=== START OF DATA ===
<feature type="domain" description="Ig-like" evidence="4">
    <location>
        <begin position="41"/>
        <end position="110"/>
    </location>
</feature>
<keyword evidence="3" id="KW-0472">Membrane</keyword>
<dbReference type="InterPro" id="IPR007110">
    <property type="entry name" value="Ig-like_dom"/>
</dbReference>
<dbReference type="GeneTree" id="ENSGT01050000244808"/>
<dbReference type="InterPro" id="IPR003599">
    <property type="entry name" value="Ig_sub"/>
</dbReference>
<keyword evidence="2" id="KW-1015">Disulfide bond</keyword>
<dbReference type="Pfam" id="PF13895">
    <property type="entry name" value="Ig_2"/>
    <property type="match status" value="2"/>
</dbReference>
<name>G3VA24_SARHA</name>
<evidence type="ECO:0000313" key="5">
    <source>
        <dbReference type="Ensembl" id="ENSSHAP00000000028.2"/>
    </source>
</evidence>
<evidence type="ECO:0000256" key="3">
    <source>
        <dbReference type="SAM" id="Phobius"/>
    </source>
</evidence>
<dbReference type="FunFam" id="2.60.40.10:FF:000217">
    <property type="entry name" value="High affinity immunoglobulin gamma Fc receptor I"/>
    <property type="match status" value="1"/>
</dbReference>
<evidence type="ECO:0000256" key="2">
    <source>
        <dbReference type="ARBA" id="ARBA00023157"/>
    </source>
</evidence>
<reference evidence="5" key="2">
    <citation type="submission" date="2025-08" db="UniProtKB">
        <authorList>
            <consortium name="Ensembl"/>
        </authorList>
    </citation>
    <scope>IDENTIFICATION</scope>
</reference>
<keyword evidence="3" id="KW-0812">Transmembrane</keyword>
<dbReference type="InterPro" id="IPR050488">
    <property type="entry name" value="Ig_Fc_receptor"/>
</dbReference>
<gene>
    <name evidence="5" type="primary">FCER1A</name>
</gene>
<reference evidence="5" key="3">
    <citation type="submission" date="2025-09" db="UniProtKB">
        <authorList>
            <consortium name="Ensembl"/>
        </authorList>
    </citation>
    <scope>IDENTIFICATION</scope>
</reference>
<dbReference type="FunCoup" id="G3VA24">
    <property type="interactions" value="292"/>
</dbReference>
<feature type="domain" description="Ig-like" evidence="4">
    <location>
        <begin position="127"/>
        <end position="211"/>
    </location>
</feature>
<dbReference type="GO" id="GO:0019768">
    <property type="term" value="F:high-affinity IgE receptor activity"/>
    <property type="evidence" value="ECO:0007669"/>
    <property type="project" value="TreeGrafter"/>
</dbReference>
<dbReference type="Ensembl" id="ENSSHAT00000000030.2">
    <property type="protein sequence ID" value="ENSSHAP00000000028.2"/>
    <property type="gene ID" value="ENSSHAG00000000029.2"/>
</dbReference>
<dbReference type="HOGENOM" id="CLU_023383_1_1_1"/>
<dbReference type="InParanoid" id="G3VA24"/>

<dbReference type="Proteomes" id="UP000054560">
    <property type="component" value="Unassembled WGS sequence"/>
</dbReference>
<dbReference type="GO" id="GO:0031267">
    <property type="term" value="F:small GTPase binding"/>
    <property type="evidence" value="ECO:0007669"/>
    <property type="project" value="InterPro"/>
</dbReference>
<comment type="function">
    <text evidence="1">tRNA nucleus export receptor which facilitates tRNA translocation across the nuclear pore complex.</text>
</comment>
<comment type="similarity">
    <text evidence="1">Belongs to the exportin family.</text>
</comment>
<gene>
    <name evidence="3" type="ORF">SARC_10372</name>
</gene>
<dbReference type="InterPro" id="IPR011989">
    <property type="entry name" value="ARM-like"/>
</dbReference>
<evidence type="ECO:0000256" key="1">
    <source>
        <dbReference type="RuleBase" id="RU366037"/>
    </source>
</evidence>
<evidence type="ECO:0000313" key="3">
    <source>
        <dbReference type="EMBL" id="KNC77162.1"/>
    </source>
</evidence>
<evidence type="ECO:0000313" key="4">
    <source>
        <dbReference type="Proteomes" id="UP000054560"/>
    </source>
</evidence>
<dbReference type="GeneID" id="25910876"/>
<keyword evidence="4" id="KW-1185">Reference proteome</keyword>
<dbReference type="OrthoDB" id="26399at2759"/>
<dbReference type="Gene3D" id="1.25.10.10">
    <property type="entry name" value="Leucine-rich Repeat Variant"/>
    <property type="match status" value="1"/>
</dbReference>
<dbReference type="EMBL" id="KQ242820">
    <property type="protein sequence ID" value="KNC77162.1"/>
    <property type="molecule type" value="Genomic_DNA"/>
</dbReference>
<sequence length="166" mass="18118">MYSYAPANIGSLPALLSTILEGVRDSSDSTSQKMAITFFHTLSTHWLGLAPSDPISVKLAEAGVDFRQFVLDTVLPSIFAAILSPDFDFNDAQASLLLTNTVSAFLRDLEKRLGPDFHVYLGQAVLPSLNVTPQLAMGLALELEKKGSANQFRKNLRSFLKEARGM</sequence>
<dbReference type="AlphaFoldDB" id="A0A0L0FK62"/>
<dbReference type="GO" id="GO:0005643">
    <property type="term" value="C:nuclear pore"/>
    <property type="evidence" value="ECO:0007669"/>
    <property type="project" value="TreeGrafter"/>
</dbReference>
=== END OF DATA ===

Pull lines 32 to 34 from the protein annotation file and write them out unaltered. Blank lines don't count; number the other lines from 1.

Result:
    <property type="entry name" value="High affinity immunoglobulin gamma Fc receptor I"/>
    <property type="match status" value="1"/>
</dbReference>